In other words, there is a shift in the level of management. While MDM manages the entire device, MAM only manages the corporate applications.

For instance, in a classic MDM, a long complex passwords should be required for unlocking devices even when used personally. While in the MAM model, the same long complex password should be required but only when opening corporate applications and hence leaving the rest of the device under the manageability of its users (short password if they want).

Currently, only Microsoft Endpoint Manager, formerly known as Intune, supports the MAM model. Hence, all Microsoft applications developed for the Windows, IOS and Android platforms are MAM compatible. Some third-party apps are also compatible.

Now and as said earlier, these are valid and safe for scenarios for users or employees who only use their devices to access their emails, calendar, work using Office applications like Words, PowerPoint and participate in some Teams meetings.

Mobile Applications Management’s benefits

Despite being limited to some simple usage scenarios, the MAM has several benefits that can fit both users but also IT:

  • User Privacy: Personal data and corporate data are segregated into the devices. Corporate data is protected at any time while respecting the user’s privacy (location of the device not required).
  • Overcome the multi-operating system devices: All devices may not run on the same operating system platform and therefore, operating and maintaining the same control on every device can be very complex. In the MAM, only applications are being managed no matter the underlying platform.
  • Easiness of deployment: It is very easy to set up at a large scale by simply defining the application policies such as allowed actions (data flows), security behaviours when launching apps (password, fingerprint, faceID).
  • No impact in case of user offboarding to security nor privacy: In the case of the user leaving an organization, IT can easily wipe any corporate data stored in the corporate applications. As a result, this solves the problem of users complaining about their photos or any other data loss while leaving a company, as it is the case with MDM enrolled phones. Plus, no IT intervention on the device is required. This goes in the same way for stolen or lost phones, the security of corporate data is ensured.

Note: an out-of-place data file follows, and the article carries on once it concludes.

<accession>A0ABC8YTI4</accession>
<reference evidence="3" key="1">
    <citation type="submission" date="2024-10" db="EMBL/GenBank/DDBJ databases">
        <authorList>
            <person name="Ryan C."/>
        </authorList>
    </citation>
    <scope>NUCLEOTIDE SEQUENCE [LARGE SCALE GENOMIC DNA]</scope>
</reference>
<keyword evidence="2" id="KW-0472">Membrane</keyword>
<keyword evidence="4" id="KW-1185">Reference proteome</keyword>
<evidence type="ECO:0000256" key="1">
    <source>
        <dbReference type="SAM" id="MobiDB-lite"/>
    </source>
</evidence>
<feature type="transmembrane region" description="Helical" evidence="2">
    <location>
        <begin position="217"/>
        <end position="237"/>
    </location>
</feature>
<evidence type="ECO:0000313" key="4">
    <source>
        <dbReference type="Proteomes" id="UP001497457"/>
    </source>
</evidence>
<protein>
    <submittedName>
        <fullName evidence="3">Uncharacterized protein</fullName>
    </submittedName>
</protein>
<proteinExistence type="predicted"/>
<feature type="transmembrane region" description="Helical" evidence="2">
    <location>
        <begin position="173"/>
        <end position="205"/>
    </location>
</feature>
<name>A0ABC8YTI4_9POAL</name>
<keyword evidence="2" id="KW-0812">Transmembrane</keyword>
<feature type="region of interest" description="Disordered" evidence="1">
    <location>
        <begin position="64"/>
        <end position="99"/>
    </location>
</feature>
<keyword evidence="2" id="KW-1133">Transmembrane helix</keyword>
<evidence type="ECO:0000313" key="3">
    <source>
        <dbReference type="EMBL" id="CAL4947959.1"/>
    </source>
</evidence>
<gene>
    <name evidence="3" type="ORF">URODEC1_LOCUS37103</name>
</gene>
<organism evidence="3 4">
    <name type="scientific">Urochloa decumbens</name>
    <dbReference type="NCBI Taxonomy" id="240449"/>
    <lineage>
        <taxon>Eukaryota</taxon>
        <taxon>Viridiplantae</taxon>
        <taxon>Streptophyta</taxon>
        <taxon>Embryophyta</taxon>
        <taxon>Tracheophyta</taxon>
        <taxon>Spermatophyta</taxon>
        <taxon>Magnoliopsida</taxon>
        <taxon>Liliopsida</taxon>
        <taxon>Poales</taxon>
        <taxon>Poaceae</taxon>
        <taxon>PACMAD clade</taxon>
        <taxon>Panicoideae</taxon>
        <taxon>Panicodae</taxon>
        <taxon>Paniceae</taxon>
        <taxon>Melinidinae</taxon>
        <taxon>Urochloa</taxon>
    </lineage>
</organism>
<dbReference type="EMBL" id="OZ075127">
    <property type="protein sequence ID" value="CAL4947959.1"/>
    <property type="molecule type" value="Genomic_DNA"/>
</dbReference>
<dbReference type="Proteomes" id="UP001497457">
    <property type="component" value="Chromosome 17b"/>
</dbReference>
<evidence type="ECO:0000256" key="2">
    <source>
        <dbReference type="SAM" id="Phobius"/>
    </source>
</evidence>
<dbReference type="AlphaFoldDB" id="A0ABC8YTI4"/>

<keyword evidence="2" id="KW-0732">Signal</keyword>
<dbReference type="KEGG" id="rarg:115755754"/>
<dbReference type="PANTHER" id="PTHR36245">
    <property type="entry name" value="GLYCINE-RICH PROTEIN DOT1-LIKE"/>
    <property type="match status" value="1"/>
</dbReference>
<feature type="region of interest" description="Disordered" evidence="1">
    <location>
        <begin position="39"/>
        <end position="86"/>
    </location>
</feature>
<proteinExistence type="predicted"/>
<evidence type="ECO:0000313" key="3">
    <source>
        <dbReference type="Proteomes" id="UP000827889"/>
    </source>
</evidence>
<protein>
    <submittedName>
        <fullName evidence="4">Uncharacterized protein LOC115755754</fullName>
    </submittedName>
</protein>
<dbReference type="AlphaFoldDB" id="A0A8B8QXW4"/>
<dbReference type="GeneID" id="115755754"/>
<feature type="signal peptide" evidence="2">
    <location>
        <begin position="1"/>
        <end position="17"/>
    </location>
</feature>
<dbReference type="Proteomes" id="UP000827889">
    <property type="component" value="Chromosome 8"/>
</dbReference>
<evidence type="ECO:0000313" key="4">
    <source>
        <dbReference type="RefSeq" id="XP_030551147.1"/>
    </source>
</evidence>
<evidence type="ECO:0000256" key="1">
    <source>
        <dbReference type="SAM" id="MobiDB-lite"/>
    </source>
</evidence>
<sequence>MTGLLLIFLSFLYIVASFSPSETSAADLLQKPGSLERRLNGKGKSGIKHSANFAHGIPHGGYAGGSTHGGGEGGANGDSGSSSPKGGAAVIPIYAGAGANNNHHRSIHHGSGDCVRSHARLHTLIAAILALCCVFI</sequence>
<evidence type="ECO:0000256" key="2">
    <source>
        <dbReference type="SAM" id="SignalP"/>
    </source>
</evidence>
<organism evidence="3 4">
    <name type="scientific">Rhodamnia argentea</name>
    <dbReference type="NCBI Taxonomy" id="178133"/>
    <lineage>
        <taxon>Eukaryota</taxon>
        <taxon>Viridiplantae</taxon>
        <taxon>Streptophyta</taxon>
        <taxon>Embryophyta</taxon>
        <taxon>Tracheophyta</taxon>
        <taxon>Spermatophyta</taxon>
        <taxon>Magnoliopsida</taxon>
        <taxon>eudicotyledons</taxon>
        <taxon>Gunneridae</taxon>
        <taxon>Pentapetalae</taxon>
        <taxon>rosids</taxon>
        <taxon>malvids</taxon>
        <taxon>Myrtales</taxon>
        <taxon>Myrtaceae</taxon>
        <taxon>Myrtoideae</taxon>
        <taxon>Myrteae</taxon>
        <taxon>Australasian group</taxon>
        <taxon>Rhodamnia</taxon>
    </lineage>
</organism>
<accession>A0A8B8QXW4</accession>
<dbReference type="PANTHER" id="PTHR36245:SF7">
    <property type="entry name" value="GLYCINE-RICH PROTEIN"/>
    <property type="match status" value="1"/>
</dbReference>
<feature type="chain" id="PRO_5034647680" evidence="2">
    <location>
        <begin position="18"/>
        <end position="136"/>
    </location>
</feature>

• Increased Security: As mobile applications are managed instead of the entire devices, IT can set policies to control further any user actions, any data flow from and to other non-managed applications. For example, exporting something from Outlook to the phone messages, mail or notes application can be blocked. However, this could be allowed between Word, PowerPoint, OneNote for instance. So basically, you are making sure that any corporate data remain corporate or managed applications. Additionally, security measures can be very restrictive on the time period a phone has been connected to the Internet: if the device has not been connected to the internet in less than 72 hours, delete the entire content of corporate applications and require a new user sign-in (username, password & MFA) at next application launch. As soon as the device will be connected to the internet and the user would like to open Outlook, for instance, he will need to log in and only then, the data will start being loaded into the device. This is hardly achieved in the MDM model.

MAM or MDM? Final word

To conclude, MDM and MAM are both good ways to manage devices in a corporate environment.

However, we at Excellium Services, think that device management scenarios should be thought and designed considering security, privacy as well as user satisfaction.

As for normal employee usage, such as emailing, calendars and teams meeting, we think that the MAM model is the key. This will not only ensure a good security level for devices but also ensure that employee satisfaction is preserved.

Everyone should have the possibility to decide for themselves what is the desired security level without being constrained in the personal area by their company. Afterwards, even though we are all very committed to our professional occupation, work is only part of our daily lives and several other more important things exist including family.

Do you also agree that employees’ privacy should be taken into account when it comes to security?Let us know!


George RUSU